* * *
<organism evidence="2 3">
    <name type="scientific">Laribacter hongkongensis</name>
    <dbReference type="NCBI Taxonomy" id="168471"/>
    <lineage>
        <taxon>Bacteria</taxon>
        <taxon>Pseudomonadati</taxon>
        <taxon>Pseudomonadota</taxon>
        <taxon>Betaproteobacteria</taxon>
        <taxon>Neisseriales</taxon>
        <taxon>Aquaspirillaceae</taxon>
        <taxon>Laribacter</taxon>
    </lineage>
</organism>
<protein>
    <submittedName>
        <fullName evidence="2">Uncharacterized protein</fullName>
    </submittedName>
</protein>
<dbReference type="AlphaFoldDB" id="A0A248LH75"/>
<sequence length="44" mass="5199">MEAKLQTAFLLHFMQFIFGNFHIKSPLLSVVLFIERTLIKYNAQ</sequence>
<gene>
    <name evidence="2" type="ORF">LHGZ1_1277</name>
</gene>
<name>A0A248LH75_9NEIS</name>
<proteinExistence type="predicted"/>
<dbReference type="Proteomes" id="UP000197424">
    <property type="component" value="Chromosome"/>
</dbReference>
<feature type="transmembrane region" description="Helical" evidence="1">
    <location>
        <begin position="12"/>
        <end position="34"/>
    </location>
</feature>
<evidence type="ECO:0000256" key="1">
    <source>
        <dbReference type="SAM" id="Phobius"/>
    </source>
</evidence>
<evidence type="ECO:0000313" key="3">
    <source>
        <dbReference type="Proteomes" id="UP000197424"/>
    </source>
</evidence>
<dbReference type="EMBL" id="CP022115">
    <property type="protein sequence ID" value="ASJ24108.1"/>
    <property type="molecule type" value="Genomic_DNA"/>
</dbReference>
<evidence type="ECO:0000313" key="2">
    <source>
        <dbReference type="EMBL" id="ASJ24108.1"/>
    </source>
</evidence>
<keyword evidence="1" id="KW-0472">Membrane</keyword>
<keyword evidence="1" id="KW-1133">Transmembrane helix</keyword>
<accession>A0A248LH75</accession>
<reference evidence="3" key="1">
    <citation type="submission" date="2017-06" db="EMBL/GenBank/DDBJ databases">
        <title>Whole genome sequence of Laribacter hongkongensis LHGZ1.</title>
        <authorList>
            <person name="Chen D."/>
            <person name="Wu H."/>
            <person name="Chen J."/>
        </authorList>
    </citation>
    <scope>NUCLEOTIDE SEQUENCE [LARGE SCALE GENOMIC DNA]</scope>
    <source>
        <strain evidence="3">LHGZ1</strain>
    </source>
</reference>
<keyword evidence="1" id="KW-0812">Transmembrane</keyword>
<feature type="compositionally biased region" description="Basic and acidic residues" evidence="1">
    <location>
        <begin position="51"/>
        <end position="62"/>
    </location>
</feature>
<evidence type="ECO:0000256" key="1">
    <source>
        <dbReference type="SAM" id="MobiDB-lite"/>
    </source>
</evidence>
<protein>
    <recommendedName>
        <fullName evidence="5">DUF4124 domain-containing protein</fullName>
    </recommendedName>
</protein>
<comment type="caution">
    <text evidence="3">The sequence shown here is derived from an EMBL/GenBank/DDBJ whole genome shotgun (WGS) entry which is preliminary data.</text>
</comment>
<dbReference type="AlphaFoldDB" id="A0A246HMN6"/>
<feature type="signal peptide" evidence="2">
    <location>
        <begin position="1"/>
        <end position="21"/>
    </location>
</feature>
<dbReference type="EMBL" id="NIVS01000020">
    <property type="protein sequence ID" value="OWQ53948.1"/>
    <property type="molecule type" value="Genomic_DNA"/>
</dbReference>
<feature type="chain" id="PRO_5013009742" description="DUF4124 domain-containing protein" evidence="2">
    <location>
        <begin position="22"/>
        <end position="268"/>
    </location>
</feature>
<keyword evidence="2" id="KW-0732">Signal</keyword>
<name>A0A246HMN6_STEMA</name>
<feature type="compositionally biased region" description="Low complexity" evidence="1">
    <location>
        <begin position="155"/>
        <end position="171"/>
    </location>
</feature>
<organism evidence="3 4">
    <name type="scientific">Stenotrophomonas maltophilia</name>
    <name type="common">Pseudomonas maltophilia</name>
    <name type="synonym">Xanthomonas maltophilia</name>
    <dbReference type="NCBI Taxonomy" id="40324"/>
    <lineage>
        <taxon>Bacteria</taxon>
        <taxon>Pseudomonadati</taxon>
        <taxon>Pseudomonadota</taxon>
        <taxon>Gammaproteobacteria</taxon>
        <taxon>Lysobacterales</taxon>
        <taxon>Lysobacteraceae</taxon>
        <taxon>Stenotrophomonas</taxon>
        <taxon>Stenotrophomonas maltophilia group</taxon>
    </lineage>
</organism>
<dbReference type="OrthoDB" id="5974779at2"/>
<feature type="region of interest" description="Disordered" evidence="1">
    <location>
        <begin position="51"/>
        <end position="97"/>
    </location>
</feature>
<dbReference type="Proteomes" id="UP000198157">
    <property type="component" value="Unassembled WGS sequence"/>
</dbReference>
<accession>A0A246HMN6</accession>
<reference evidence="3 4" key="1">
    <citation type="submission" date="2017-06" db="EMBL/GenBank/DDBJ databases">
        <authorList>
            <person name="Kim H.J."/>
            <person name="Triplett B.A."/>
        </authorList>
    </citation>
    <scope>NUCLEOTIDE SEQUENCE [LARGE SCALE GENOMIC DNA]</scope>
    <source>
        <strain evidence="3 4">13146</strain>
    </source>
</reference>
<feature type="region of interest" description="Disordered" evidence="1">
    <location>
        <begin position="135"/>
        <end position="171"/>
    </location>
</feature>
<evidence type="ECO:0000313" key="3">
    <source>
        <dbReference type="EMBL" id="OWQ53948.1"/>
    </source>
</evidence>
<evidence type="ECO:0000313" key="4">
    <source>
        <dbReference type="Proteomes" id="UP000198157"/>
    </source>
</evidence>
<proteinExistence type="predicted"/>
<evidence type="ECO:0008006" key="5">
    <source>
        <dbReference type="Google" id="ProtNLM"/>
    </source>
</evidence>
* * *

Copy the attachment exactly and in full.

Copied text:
<organism evidence="2 3">
    <name type="scientific">Laribacter hongkongensis</name>
    <dbReference type="NCBI Taxonomy" id="168471"/>
    <lineage>
        <taxon>Bacteria</taxon>
        <taxon>Pseudomonadati</taxon>
        <taxon>Pseudomonadota</taxon>
        <taxon>Betaproteobacteria</taxon>
        <taxon>Neisseriales</taxon>
        <taxon>Aquaspirillaceae</taxon>
        <taxon>Laribacter</taxon>
    </lineage>
</organism>
<protein>
    <submittedName>
        <fullName evidence="2">Uncharacterized protein</fullName>
    </submittedName>
</protein>
<dbReference type="AlphaFoldDB" id="A0A248LH75"/>
<sequence length="44" mass="5199">MEAKLQTAFLLHFMQFIFGNFHIKSPLLSVVLFIERTLIKYNAQ</sequence>
<gene>
    <name evidence="2" type="ORF">LHGZ1_1277</name>
</gene>
<name>A0A248LH75_9NEIS</name>
<proteinExistence type="predicted"/>
<dbReference type="Proteomes" id="UP000197424">
    <property type="component" value="Chromosome"/>
</dbReference>
<feature type="transmembrane region" description="Helical" evidence="1">
    <location>
        <begin position="12"/>
        <end position="34"/>
    </location>
</feature>
<evidence type="ECO:0000256" key="1">
    <source>
        <dbReference type="SAM" id="Phobius"/>
    </source>
</evidence>
<evidence type="ECO:0000313" key="3">
    <source>
        <dbReference type="Proteomes" id="UP000197424"/>
    </source>
</evidence>
<dbReference type="EMBL" id="CP022115">
    <property type="protein sequence ID" value="ASJ24108.1"/>
    <property type="molecule type" value="Genomic_DNA"/>
</dbReference>
<evidence type="ECO:0000313" key="2">
    <source>
        <dbReference type="EMBL" id="ASJ24108.1"/>
    </source>
</evidence>
<keyword evidence="1" id="KW-0472">Membrane</keyword>
<keyword evidence="1" id="KW-1133">Transmembrane helix</keyword>
<accession>A0A248LH75</accession>
<reference evidence="3" key="1">
    <citation type="submission" date="2017-06" db="EMBL/GenBank/DDBJ databases">
        <title>Whole genome sequence of Laribacter hongkongensis LHGZ1.</title>
        <authorList>
            <person name="Chen D."/>
            <person name="Wu H."/>
            <person name="Chen J."/>
        </authorList>
    </citation>
    <scope>NUCLEOTIDE SEQUENCE [LARGE SCALE GENOMIC DNA]</scope>
    <source>
        <strain evidence="3">LHGZ1</strain>
    </source>
</reference>
<keyword evidence="1" id="KW-0812">Transmembrane</keyword>
<feature type="compositionally biased region" description="Basic and acidic residues" evidence="1">
    <location>
        <begin position="51"/>
        <end position="62"/>
    </location>
</feature>
<evidence type="ECO:0000256" key="1">
    <source>
        <dbReference type="SAM" id="MobiDB-lite"/>
    </source>
</evidence>
<protein>
    <recommendedName>
        <fullName evidence="5">DUF4124 domain-containing protein</fullName>
    </recommendedName>
</protein>
<comment type="caution">
    <text evidence="3">The sequence shown here is derived from an EMBL/GenBank/DDBJ whole genome shotgun (WGS) entry which is preliminary data.</text>
</comment>
<dbReference type="AlphaFoldDB" id="A0A246HMN6"/>
<feature type="signal peptide" evidence="2">
    <location>
        <begin position="1"/>
        <end position="21"/>
    </location>
</feature>
<dbReference type="EMBL" id="NIVS01000020">
    <property type="protein sequence ID" value="OWQ53948.1"/>
    <property type="molecule type" value="Genomic_DNA"/>
</dbReference>
<feature type="chain" id="PRO_5013009742" description="DUF4124 domain-containing protein" evidence="2">
    <location>
        <begin position="22"/>
        <end position="268"/>
    </location>
</feature>
<keyword evidence="2" id="KW-0732">Signal</keyword>
<name>A0A246HMN6_STEMA</name>
<feature type="compositionally biased region" description="Low complexity" evidence="1">
    <location>
        <begin position="155"/>
        <end position="171"/>
    </location>
</feature>
<organism evidence="3 4">
    <name type="scientific">Stenotrophomonas maltophilia</name>
    <name type="common">Pseudomonas maltophilia</name>
    <name type="synonym">Xanthomonas maltophilia</name>
    <dbReference type="NCBI Taxonomy" id="40324"/>
    <lineage>
        <taxon>Bacteria</taxon>
        <taxon>Pseudomonadati</taxon>
        <taxon>Pseudomonadota</taxon>
        <taxon>Gammaproteobacteria</taxon>
        <taxon>Lysobacterales</taxon>
        <taxon>Lysobacteraceae</taxon>
        <taxon>Stenotrophomonas</taxon>
        <taxon>Stenotrophomonas maltophilia group</taxon>
    </lineage>
</organism>
<dbReference type="OrthoDB" id="5974779at2"/>
<feature type="region of interest" description="Disordered" evidence="1">
    <location>
        <begin position="51"/>
        <end position="97"/>
    </location>
</feature>
<dbReference type="Proteomes" id="UP000198157">
    <property type="component" value="Unassembled WGS sequence"/>
</dbReference>
<accession>A0A246HMN6</accession>
<reference evidence="3 4" key="1">
    <citation type="submission" date="2017-06" db="EMBL/GenBank/DDBJ databases">
        <authorList>
            <person name="Kim H.J."/>
            <person name="Triplett B.A."/>
        </authorList>
    </citation>
    <scope>NUCLEOTIDE SEQUENCE [LARGE SCALE GENOMIC DNA]</scope>
    <source>
        <strain evidence="3 4">13146</strain>
    </source>
</reference>
<feature type="region of interest" description="Disordered" evidence="1">
    <location>
        <begin position="135"/>
        <end position="171"/>
    </location>
</feature>
<evidence type="ECO:0000313" key="3">
    <source>
        <dbReference type="EMBL" id="OWQ53948.1"/>
    </source>
</evidence>
<evidence type="ECO:0000313" key="4">
    <source>
        <dbReference type="Proteomes" id="UP000198157"/>
    </source>
</evidence>
<proteinExistence type="predicted"/>
<evidence type="ECO:0008006" key="5">
    <source>
        <dbReference type="Google" id="ProtNLM"/>
    </source>
</evidence>